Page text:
How to Get Rid of Hair Brassiness When Going Blonde

Kat Graham blonde hair

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Kat Graham just recently had a short stint as a blonde.

In our Q&A series, beauty experts address your most bewildering issues. Have a beauty-related quandary of your own? Submit your question in the comments below or via Twitter.

Q: How can you get rid of the brassiness from recently going blonde?

A: Hair brassiness — a hint of orange on blonde hair — can occur right after having your color done, or it can even creep up as your color fades. “The best way to get rid of brassiness is to use a purple shampoo like Clairol Shimmer Lights ($8, clairolpro.com),” says colorist Shannon Silva of Dyer + Posta salon (a Marie Robinson affiliate) in Atlanta. “Dilute Shimmer Lights in your daily shampoo to brighten your color. Once a week [or when needed] should do the trick.”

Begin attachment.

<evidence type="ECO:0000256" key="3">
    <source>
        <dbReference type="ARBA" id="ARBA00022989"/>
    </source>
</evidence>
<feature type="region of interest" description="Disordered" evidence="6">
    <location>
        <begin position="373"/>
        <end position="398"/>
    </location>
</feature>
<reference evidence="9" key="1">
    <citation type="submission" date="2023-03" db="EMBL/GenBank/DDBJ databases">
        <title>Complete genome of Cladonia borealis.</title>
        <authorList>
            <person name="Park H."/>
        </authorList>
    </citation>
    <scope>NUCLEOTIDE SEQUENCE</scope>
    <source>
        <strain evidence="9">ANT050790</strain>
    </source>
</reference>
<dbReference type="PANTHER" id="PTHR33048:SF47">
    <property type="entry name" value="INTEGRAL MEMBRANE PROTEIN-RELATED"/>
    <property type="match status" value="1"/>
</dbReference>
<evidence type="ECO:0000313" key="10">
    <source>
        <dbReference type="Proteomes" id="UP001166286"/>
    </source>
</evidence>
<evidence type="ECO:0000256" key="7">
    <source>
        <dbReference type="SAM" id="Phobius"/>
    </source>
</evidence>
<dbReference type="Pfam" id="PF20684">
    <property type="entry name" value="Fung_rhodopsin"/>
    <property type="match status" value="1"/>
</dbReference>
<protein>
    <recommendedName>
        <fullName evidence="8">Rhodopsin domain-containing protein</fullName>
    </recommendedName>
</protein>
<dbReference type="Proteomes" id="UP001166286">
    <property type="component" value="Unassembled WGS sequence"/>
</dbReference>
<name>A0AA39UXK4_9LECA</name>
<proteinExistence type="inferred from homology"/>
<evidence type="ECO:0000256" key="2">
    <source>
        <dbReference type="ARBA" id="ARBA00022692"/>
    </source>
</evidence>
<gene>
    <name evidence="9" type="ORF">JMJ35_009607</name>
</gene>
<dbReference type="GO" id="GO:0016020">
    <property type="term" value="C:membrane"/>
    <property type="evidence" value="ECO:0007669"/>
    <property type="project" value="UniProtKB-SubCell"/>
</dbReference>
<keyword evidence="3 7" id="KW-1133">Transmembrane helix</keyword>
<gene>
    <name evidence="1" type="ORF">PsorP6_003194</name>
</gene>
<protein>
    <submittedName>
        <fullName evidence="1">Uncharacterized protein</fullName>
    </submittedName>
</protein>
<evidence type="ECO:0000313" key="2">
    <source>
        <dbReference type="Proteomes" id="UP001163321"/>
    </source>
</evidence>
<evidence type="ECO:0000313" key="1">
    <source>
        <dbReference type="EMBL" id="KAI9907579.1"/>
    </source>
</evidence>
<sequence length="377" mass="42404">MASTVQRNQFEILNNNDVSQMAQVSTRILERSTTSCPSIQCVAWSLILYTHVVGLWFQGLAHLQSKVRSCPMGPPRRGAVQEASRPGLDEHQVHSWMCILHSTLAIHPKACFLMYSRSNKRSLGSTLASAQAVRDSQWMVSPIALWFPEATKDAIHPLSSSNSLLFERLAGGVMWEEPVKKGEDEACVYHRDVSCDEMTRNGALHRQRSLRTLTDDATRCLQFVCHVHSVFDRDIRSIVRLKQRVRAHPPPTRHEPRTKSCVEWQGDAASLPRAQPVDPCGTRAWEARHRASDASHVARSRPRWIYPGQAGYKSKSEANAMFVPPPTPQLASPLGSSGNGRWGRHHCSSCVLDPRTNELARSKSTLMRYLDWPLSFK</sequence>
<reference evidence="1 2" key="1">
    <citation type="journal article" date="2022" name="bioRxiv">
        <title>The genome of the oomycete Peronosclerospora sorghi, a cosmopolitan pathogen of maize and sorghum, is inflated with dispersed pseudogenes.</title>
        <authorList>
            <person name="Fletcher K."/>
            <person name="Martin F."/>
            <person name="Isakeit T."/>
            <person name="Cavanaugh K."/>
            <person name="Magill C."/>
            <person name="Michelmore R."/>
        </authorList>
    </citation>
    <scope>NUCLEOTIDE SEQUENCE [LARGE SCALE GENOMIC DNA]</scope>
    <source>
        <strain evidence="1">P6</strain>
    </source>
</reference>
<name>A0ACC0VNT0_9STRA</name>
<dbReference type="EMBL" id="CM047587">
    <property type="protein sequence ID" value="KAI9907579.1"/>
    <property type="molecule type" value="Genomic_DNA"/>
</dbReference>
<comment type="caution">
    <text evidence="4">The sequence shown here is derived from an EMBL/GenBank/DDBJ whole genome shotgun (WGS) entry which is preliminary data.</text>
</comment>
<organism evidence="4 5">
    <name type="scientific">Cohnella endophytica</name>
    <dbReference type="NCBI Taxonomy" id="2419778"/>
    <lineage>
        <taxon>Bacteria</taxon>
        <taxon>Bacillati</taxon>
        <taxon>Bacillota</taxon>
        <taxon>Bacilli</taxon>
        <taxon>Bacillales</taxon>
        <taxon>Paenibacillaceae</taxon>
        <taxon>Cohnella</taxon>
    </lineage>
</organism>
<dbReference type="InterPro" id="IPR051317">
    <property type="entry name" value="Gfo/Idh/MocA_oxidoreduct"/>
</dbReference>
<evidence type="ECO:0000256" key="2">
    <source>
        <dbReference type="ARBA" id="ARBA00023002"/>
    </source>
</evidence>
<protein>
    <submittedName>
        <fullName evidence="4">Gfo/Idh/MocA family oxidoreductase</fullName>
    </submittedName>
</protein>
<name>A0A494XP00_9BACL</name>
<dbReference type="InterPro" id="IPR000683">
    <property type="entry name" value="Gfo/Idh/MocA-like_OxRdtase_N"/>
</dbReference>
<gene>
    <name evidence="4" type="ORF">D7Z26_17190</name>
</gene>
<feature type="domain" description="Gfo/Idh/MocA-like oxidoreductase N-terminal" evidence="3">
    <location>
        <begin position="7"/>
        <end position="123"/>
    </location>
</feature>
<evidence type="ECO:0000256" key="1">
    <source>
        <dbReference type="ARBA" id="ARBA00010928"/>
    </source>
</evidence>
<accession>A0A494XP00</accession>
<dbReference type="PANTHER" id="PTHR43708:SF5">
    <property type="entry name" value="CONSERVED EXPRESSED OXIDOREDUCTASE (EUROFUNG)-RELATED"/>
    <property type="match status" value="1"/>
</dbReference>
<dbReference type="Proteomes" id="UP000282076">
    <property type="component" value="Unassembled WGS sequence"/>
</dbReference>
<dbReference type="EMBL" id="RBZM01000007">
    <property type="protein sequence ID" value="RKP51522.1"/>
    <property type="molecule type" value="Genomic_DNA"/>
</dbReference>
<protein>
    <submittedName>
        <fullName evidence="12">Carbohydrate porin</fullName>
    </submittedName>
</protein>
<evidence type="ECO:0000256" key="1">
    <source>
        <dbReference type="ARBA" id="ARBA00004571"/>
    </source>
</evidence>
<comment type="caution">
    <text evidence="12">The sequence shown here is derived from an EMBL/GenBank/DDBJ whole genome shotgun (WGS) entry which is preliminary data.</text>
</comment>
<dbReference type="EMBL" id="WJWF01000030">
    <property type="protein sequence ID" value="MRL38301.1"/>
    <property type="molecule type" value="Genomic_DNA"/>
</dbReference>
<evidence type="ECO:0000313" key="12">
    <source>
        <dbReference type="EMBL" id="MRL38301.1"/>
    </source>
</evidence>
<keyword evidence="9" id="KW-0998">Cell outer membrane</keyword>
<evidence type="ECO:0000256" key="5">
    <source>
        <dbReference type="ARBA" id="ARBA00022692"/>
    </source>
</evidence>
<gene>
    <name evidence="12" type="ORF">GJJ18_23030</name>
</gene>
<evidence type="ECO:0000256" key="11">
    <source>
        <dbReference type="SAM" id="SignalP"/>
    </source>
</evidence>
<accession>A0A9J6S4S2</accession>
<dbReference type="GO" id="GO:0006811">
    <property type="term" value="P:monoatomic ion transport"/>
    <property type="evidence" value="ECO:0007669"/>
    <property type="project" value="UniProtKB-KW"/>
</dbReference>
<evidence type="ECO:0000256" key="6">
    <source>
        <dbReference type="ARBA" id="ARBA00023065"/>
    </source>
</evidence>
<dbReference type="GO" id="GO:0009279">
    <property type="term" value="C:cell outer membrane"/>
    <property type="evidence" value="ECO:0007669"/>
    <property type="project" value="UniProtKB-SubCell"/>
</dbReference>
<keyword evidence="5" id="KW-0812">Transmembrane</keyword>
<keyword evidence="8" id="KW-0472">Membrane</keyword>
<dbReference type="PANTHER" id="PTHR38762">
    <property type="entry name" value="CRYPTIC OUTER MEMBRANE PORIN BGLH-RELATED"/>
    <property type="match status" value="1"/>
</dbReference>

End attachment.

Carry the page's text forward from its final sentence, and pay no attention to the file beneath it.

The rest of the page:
Why purple shampoo? When you add dye to your hair, you’re actually adding red, yellow and blue molecules into the hair cuticle. The blue molecules disappear first, leaving you with red and yellow, or … orange. Because purple is the opposite color on the color wheel, it cancels the brassy hue.

Another fix: go back to the salon for a toner. When you go blonde, the stylist usually apply a toner as the final step to tone down any brassiness. If you’re still suffering from a little orange pigment after your appointment, go in again for another toner, but skip a second dye job. Because they’re semi-permanent and deposit pigment instead of lightening hair, toners are much less damaging.

Read more: How to Go from Black to Blonde Hair

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